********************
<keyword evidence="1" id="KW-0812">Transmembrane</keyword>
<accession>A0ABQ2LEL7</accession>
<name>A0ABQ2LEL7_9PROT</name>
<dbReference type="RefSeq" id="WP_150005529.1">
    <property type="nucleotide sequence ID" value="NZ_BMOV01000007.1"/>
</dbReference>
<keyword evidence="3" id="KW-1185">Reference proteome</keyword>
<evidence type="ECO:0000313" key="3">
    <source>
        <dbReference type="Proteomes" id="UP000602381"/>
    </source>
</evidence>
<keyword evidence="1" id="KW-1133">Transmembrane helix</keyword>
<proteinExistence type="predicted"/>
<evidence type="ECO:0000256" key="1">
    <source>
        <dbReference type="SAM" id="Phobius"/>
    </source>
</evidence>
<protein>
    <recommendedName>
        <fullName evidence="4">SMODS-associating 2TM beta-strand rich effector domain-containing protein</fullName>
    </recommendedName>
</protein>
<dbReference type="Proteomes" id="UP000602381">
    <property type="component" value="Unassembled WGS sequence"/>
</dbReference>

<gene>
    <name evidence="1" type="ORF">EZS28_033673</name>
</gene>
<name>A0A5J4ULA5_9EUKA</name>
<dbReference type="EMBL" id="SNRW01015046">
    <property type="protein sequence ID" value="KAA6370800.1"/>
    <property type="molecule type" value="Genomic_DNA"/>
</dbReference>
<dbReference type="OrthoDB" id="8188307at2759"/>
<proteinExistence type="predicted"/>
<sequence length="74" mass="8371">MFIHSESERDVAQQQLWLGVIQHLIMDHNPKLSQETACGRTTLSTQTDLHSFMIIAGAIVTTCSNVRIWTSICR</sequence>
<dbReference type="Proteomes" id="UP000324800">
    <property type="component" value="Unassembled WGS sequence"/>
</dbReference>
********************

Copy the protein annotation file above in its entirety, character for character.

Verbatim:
<keyword evidence="1" id="KW-0812">Transmembrane</keyword>
<accession>A0ABQ2LEL7</accession>
<name>A0ABQ2LEL7_9PROT</name>
<dbReference type="RefSeq" id="WP_150005529.1">
    <property type="nucleotide sequence ID" value="NZ_BMOV01000007.1"/>
</dbReference>
<keyword evidence="3" id="KW-1185">Reference proteome</keyword>
<evidence type="ECO:0000313" key="3">
    <source>
        <dbReference type="Proteomes" id="UP000602381"/>
    </source>
</evidence>
<keyword evidence="1" id="KW-1133">Transmembrane helix</keyword>
<proteinExistence type="predicted"/>
<evidence type="ECO:0000256" key="1">
    <source>
        <dbReference type="SAM" id="Phobius"/>
    </source>
</evidence>
<protein>
    <recommendedName>
        <fullName evidence="4">SMODS-associating 2TM beta-strand rich effector domain-containing protein</fullName>
    </recommendedName>
</protein>
<dbReference type="Proteomes" id="UP000602381">
    <property type="component" value="Unassembled WGS sequence"/>
</dbReference>

<gene>
    <name evidence="1" type="ORF">EZS28_033673</name>
</gene>
<name>A0A5J4ULA5_9EUKA</name>
<dbReference type="EMBL" id="SNRW01015046">
    <property type="protein sequence ID" value="KAA6370800.1"/>
    <property type="molecule type" value="Genomic_DNA"/>
</dbReference>
<dbReference type="OrthoDB" id="8188307at2759"/>
<proteinExistence type="predicted"/>
<sequence length="74" mass="8371">MFIHSESERDVAQQQLWLGVIQHLIMDHNPKLSQETACGRTTLSTQTDLHSFMIIAGAIVTTCSNVRIWTSICR</sequence>
<dbReference type="Proteomes" id="UP000324800">
    <property type="component" value="Unassembled WGS sequence"/>
</dbReference>